Dr. David G. LoConto

 

Disability Studies, Early American Sociology, Social Psychology, Ethnic Studies


David (1)

Office: Science Hall, room 287
Email: dloconto@nmsu.edu


Curriculum Vitae


Education

Ph.D. – Oklahoma State University, 1999
M.S. – Oklahoma State University, 1995
B.A. – Humboldt State University, 1993

Background

I have benefited from the opportunities to study a wide variety of social phenomena. I have conducted research and published on people with developmental disabilities; bereavement; race/ethnicity, as well as early American sociological thought. I approach social phenomena from a social psychological perspective, specifically that of pragmatism blended with realism. I recently returned to a theory I developed with J. David Knottnerus called Strategic Ritualization, and am applying that to some of my new research. As I approach the twilight of my career, I am focusing more on research that I find ‘fun’ and that will blend some of my ‘off-work’ interests with my career.

 Current Research

My current research involves four projects: First, with Erin Rider and Stephanie Arnett, we are studying fans of college football in the Southeast Conference (SEC). This is a 76-item survey addressing various aspects of fandom for these fans. We had over 300 respondents and we should be writing-up this in early 2016.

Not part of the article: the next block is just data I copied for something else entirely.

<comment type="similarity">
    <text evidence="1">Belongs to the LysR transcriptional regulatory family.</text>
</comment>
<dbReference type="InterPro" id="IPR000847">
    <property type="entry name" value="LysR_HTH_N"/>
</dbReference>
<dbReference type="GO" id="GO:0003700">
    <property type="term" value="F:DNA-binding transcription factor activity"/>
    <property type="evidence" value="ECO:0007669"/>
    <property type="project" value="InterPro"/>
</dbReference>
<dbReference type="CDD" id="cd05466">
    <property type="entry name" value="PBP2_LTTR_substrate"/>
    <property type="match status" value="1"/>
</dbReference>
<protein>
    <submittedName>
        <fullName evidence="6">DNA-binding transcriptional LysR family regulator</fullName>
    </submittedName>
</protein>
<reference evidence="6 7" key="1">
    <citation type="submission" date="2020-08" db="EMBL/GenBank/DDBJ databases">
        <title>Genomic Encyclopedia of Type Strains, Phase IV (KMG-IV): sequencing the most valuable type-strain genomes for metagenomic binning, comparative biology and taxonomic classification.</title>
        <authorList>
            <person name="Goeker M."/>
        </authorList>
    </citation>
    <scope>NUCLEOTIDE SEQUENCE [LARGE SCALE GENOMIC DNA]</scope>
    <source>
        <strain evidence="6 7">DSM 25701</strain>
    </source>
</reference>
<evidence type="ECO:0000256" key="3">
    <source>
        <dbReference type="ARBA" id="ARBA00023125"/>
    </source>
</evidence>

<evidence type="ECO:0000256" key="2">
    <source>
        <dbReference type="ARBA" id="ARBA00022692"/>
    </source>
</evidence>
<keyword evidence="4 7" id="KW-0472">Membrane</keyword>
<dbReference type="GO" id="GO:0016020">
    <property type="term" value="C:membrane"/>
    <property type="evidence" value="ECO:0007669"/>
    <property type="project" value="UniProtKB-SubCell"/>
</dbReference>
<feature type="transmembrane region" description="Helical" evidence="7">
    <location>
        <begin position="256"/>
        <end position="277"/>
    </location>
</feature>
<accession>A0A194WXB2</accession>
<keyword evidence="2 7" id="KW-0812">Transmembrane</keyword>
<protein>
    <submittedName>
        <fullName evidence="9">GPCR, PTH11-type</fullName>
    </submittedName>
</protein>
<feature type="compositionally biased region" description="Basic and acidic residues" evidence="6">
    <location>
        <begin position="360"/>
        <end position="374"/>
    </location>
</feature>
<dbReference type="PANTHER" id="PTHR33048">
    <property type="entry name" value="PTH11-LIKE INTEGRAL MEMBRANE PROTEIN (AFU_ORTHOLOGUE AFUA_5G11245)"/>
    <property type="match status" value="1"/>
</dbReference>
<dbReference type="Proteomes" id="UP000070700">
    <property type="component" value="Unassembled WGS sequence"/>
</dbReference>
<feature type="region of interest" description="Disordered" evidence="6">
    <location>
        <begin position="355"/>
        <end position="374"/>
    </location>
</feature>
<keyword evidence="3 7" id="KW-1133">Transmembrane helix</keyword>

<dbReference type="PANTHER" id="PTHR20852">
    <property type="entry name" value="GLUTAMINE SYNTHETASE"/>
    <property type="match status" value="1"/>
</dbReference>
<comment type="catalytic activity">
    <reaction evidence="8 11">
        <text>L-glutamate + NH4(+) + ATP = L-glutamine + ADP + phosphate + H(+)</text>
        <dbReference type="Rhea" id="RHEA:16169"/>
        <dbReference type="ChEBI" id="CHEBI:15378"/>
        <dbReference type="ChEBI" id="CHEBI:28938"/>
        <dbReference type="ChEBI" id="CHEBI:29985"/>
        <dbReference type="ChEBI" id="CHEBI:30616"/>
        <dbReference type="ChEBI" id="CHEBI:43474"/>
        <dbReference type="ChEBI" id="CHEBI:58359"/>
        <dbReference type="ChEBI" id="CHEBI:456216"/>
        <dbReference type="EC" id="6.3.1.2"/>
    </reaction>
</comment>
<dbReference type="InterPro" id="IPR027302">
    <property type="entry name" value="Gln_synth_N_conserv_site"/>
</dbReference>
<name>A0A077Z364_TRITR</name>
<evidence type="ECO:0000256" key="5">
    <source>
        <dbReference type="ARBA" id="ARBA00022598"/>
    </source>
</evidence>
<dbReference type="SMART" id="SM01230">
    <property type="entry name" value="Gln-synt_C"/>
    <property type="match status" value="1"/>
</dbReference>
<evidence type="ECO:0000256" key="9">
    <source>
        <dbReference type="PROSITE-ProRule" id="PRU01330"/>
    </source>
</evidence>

The second project involves more fun stuff. This research will involve the relationship of ritual and identity found at Star Trek conventions. I’m using participant and unobtrusive observation, plus in-depth interviews. My goal is to have this completed by 2017.

I am also working on some game simulation ideas with Computer Scientists regarding immigration as a means of facilitating the development of critical thinking skills among high school students. An NSF grant application is in the works.

Lastly, much of the research was collected in 2010. This is an analysis of Edward Alsworth Ross’s place within the early days of American Sociology. The presentation of this information should follow a similar model as what I did on Charles A. Ellwood in 2005 which resulted in three journal articles. The hope is to remind sociologists in the 21st century of the people who shaped Sociology in the late 19th and early 20th centuries.